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  17. #17
    Super Member RugosaB's Avatar
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    One other thing, we have to be careful to not put our own feelings in our dogs. What I mean is, the older dog walking away, and not being confrontational, is the way dogs are. Someone has to be the alpha, they both say the new dogs is. He is still growling at the old dog because someone there doesn't get that he's alpha and he still has to prove his place, could it be you? Sure to us people, that doesn't seem fair, but in dog-ese, fair doesn't count. If they are both happy with the new dog being the alpha, who are we to not go along with that?

    Start treating the new dog like it is alpha - feed it first, pet it first. They are working out their hierarchy, it will only cause them more stress if you don't respect that. They will be much happier if you honor what they are working out.
    They are going to be happier if they know their place, and you do too.

    The older dog does not mind not being the alpha, as long as everyone in the pack knows it too. You are extremely lucky the old dog just walks away. The problems will start when you give signals that the old dog is trying for alpha, then there may be fights
    You know that feeling when you've finished all your quilting projects and your studio is perfectly clean???? Me neither.

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  18. #18
    Super Member llong0233's Avatar
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    There is a lot of information available online on training dogs. You might not be interested in a long obedience training routing, but I bet you can find the basics to reinforce good behavior. Good luck with her. She needs you for sure and your elderly pet also deserves not to be displaced. Here's a link to a short article about just what you're talking about:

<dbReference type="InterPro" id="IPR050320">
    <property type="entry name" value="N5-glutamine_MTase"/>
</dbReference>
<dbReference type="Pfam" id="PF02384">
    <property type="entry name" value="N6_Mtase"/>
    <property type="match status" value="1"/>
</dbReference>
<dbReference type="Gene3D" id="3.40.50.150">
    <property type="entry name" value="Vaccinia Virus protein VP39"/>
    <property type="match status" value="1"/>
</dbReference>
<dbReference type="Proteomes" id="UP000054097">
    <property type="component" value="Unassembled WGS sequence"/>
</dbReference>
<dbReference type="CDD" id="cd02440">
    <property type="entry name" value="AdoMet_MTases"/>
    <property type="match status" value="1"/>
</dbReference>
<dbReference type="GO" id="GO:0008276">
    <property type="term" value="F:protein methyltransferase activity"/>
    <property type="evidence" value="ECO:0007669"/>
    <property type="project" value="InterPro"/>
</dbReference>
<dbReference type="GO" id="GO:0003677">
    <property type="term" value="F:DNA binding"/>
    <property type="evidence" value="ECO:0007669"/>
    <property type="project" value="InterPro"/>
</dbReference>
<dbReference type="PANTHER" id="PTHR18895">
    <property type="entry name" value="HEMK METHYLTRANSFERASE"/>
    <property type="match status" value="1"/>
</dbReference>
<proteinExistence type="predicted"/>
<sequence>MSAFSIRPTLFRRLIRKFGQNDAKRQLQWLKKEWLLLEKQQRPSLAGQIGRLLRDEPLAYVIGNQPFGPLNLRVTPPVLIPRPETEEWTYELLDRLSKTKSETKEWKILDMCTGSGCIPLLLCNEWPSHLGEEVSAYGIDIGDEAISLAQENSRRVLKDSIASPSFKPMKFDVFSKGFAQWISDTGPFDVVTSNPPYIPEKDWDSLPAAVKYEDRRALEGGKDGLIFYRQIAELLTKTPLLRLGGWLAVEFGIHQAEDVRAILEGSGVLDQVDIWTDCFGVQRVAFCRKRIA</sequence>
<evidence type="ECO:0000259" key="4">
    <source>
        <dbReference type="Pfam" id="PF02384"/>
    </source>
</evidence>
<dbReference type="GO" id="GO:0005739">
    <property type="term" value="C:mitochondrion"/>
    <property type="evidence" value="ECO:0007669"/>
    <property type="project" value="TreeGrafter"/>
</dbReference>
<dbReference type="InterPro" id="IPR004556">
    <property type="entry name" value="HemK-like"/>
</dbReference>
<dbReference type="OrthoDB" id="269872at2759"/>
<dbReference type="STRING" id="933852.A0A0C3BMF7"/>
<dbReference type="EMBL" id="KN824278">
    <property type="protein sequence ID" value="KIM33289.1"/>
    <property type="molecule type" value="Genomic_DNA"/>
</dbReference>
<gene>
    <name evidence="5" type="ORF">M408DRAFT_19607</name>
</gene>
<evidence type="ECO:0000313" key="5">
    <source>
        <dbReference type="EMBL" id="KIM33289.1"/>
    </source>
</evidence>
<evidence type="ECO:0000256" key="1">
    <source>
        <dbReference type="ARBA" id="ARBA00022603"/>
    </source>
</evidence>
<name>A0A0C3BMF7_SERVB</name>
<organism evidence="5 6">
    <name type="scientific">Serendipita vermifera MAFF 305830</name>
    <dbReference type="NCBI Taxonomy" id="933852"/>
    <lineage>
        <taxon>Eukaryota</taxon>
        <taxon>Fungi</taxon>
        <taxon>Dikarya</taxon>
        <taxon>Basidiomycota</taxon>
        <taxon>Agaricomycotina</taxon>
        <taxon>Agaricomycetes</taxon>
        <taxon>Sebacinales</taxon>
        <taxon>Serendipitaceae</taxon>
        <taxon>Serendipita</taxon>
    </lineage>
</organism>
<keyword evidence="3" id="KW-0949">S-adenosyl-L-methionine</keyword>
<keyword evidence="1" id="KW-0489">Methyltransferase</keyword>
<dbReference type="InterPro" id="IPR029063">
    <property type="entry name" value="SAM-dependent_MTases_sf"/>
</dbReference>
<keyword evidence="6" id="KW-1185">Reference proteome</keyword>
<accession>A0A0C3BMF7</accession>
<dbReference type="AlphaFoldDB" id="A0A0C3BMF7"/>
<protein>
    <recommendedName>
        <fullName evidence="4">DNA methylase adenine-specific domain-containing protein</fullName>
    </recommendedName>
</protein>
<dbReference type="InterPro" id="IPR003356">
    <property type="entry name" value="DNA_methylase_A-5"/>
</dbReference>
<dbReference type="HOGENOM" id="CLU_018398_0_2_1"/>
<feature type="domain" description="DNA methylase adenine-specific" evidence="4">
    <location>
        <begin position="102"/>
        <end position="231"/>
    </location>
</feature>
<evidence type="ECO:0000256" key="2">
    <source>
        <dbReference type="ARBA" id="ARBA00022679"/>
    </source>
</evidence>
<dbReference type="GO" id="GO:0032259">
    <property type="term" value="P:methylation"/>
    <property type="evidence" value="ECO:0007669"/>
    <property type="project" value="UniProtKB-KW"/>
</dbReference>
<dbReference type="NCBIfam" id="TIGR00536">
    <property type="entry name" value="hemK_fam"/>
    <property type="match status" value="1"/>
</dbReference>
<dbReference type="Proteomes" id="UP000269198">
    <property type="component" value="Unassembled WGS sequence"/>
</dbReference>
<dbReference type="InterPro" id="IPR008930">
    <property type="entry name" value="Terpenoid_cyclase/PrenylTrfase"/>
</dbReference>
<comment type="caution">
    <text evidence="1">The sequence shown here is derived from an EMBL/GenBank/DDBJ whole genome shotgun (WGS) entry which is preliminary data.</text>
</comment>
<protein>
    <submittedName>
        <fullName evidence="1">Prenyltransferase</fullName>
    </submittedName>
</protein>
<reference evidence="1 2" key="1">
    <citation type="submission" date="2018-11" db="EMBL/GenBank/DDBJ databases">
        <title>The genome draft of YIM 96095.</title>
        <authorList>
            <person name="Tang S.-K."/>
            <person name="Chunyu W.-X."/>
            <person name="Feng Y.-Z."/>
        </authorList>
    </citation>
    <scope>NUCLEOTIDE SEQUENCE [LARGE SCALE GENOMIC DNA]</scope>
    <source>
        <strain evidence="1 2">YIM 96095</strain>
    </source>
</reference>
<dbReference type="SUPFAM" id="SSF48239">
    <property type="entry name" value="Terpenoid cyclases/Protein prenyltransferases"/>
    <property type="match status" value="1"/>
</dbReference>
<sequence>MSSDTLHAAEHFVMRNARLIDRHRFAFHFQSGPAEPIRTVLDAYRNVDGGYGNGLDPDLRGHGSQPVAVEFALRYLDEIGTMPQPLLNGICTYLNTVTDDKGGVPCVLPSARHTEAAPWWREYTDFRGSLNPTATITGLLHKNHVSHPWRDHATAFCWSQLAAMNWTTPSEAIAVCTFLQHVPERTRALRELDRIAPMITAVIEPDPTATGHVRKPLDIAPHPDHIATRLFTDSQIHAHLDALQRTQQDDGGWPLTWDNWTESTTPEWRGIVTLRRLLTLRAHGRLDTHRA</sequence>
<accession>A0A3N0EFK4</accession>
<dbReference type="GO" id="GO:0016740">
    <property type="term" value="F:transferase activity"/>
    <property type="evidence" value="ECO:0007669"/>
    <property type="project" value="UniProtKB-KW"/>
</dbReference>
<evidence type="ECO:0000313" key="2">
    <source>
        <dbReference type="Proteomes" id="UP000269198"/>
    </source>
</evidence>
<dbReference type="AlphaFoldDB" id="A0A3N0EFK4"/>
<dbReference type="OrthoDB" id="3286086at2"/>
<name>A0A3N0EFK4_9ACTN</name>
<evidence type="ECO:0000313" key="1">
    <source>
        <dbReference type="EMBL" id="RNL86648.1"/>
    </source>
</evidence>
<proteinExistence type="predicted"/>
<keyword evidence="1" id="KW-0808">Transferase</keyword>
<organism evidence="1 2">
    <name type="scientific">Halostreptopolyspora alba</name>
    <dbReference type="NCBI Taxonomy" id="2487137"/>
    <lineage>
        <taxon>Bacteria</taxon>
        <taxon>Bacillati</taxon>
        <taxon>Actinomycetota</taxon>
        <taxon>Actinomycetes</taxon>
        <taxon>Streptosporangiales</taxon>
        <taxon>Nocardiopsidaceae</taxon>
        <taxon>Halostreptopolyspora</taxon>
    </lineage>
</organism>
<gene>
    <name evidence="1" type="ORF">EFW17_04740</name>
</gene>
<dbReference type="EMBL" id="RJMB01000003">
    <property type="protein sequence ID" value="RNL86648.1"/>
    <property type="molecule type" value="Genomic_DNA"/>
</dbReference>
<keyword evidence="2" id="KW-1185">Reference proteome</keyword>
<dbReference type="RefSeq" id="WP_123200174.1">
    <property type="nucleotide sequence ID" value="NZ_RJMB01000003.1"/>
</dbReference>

"How to make your new dog's adoption work for life".
    http://www.dogsindanger.com/HowToMakeAdoptionWork.pdf
    Quilting Makes Me Happy...

  19. #19
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    Quote Originally Posted by janedee View Post
    I have just taken on a rescue dog age 1 year she is very friendly and affectionate but already is having issues with possession of me, not belongings or anything, just me and has several times now attacked my 7 year old resident dog who does not fight back just runs away - not sure I can sort this one out - should I take her back or is there a solution out there somewhere - I don't want my first dog to be unhappy or even worse injured - any ideas anyone?

    Sounds like you have to show her who the alpha is....YOU.....I have four dogs....all rescued....My middle one thought she was the owner of me and everything around me....I had to put her on her back several times when she started acting out. By doing this it shows them you are the boss, the alpha. You must show them you are the boss. It may take a couple of times but she will learn fast that there is only one boss and it is you. Don't give up on her.